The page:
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  Southwest Zone Hunting


Wolves and coyotes can look alike

Most wolves in the state today are in northeast Oregon but a few have dispersed further west and south. Wolves are protected by state and/or federal law and it is unlawful to shoot them. Coyote hunters need to take extra care to identify their target as wolves can look like coyotes, especially wolf pups in the mid-summer and fall. ODFW appreciates hunters’ assistance to establish wolves’ presence in Oregon; please report any wolf sightings or wolf sign to ODFW using the online reporting system.

Use the Oregon Hunting Map to see where to hunt.


Black Bear- General Bear season opens August 1. Bear populations are robust in much of Coos County and offer opportunities for hunting. Due to mild weather conditions this spring berry production is very good this summer. Bears will be taking advantage of that food source. Hunters should look for isolated berry stands where vehicle traffic from other people will not disturb bears from feeding on berries. Places like the ends on closed forest roads where berries are growing provide some of the best places to hunt bears that are feeding on them. Walking through these areas in the early morning or late evening or setting up tree stands near these areas are great ways to hunt bears on the Oregon coast.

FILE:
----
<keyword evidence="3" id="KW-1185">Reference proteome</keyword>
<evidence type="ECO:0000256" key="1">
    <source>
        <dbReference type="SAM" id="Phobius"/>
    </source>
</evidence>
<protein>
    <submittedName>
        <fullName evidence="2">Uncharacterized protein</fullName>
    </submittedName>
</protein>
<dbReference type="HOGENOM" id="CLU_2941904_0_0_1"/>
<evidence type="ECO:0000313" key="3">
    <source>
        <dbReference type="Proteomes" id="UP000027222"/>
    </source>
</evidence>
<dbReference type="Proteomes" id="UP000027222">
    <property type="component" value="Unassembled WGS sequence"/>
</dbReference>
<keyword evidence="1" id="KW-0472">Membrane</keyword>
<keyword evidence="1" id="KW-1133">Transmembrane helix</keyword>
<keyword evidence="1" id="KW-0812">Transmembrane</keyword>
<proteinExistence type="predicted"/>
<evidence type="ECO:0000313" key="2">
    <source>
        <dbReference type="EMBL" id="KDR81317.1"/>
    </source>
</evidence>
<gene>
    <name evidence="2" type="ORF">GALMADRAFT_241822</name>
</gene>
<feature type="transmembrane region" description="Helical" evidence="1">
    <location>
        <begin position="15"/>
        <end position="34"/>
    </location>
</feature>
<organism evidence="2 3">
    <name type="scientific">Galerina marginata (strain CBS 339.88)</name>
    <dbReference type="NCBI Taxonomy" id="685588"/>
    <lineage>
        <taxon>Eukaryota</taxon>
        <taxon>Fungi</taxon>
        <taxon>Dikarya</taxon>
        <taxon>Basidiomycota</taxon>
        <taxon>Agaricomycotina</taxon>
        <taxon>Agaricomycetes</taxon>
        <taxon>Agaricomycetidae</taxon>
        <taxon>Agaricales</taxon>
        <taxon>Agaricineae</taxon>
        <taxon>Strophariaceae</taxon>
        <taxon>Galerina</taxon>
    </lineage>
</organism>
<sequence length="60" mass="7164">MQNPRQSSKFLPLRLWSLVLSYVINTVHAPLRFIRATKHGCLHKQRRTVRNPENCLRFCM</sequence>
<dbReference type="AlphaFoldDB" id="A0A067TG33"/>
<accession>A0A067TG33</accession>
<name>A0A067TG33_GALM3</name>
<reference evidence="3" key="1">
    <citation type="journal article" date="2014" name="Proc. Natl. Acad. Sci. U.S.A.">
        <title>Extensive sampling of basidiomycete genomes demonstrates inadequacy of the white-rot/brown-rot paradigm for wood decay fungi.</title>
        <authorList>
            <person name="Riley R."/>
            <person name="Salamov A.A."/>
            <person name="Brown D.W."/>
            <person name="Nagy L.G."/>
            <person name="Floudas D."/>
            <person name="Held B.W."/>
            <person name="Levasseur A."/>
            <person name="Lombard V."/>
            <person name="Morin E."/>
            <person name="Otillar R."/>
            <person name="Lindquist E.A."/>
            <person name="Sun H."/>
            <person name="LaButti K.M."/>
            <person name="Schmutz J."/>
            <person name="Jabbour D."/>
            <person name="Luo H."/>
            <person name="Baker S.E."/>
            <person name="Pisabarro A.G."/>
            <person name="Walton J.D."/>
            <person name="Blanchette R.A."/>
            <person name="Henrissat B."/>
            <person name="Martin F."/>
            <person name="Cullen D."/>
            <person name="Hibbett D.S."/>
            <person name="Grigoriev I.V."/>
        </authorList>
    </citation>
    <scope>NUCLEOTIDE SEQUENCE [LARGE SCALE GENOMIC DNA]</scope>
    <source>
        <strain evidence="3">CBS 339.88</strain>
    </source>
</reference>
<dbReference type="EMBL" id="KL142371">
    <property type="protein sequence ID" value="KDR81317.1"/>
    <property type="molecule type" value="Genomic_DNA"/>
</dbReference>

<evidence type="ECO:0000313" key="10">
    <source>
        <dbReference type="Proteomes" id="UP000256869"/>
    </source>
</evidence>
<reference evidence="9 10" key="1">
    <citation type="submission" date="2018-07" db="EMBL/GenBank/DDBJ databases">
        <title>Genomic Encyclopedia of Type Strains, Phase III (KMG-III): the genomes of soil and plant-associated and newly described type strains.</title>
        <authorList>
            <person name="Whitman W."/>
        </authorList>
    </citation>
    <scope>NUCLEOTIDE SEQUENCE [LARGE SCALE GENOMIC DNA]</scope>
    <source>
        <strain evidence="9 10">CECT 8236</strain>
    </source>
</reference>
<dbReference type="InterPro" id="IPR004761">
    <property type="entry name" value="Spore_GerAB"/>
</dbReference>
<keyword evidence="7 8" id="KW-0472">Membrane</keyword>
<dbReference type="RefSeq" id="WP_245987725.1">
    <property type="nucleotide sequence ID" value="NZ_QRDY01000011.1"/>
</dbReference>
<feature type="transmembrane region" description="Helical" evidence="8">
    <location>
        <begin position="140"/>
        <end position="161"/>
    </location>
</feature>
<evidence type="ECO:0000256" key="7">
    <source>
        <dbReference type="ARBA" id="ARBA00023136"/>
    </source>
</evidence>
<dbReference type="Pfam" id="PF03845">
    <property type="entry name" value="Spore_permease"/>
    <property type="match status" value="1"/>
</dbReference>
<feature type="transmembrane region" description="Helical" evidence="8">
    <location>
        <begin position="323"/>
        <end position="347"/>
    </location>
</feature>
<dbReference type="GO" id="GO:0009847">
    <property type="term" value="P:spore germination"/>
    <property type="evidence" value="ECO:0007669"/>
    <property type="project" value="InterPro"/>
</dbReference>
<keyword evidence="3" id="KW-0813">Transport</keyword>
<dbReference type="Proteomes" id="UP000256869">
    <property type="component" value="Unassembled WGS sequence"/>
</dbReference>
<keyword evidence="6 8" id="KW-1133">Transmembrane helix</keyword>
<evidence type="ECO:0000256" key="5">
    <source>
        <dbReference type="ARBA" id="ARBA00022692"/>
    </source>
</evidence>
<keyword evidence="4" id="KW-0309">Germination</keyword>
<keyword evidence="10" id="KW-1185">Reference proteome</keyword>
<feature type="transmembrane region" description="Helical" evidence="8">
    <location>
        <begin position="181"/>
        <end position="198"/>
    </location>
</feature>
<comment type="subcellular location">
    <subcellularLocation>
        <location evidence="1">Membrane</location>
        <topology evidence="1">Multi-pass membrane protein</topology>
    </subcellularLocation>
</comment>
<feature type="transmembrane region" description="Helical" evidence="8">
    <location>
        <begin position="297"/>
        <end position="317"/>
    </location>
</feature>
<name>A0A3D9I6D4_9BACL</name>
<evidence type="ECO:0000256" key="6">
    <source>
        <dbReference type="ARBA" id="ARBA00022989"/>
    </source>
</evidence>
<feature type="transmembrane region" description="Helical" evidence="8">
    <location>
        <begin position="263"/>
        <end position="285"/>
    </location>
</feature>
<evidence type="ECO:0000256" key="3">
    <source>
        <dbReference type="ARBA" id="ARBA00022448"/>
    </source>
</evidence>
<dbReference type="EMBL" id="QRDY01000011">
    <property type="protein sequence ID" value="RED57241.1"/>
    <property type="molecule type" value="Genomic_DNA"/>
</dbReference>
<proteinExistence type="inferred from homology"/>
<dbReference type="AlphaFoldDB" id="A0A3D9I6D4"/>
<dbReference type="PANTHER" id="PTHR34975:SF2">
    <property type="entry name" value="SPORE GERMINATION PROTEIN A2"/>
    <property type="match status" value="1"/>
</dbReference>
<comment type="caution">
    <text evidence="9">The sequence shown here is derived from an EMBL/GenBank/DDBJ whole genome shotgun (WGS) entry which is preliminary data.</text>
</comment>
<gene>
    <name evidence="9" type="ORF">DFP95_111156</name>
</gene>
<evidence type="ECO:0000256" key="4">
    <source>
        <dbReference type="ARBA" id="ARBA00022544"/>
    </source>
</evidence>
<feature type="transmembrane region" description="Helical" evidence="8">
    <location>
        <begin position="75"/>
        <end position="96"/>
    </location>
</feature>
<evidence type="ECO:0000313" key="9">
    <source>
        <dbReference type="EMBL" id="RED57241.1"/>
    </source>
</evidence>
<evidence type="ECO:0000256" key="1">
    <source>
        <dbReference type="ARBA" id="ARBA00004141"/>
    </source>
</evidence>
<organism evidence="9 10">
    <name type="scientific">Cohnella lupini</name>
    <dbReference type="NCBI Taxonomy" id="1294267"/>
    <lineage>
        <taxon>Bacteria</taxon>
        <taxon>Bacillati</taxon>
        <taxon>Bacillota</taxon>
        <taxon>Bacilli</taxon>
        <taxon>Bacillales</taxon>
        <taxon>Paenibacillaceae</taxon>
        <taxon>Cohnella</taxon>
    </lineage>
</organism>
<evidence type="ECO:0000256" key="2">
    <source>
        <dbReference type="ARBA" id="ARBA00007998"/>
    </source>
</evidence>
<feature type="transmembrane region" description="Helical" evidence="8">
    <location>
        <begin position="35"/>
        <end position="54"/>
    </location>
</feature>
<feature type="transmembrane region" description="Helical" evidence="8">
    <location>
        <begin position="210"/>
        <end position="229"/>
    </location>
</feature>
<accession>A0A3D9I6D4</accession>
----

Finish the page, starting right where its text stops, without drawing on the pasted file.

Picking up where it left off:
- Royalty Free Image-

Cougar hunting is open. Hunters can expect an average year. Cougars are abundant throughout with indicators pointing to stable or increasing numbers. Hunting cougar is a challenge because these animals are very secretive, but harvest success is greatest adjacent to private land with high deer populations using a predator call.